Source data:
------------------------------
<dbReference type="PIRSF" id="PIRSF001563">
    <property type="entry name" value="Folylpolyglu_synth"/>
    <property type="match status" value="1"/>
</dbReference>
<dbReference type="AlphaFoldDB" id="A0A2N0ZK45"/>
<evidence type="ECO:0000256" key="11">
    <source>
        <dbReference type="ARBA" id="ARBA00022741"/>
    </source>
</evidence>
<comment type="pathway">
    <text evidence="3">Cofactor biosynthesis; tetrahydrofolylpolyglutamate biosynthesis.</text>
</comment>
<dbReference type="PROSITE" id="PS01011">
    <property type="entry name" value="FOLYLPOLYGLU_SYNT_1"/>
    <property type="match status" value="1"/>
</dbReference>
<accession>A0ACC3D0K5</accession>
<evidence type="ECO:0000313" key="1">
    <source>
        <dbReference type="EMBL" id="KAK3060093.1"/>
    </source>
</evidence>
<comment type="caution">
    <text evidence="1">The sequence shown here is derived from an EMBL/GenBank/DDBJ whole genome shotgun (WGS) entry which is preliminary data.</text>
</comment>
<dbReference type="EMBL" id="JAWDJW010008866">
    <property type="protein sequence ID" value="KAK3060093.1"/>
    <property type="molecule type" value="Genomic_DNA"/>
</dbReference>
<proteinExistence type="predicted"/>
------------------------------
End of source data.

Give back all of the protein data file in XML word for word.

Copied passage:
<dbReference type="PIRSF" id="PIRSF001563">
    <property type="entry name" value="Folylpolyglu_synth"/>
    <property type="match status" value="1"/>
</dbReference>
<dbReference type="AlphaFoldDB" id="A0A2N0ZK45"/>
<evidence type="ECO:0000256" key="11">
    <source>
        <dbReference type="ARBA" id="ARBA00022741"/>
    </source>
</evidence>
<comment type="pathway">
    <text evidence="3">Cofactor biosynthesis; tetrahydrofolylpolyglutamate biosynthesis.</text>
</comment>
<dbReference type="PROSITE" id="PS01011">
    <property type="entry name" value="FOLYLPOLYGLU_SYNT_1"/>
    <property type="match status" value="1"/>
</dbReference>
<accession>A0ACC3D0K5</accession>
<evidence type="ECO:0000313" key="1">
    <source>
        <dbReference type="EMBL" id="KAK3060093.1"/>
    </source>
</evidence>
<comment type="caution">
    <text evidence="1">The sequence shown here is derived from an EMBL/GenBank/DDBJ whole genome shotgun (WGS) entry which is preliminary data.</text>
</comment>
<dbReference type="EMBL" id="JAWDJW010008866">
    <property type="protein sequence ID" value="KAK3060093.1"/>
    <property type="molecule type" value="Genomic_DNA"/>
</dbReference>
<proteinExistence type="predicted"/>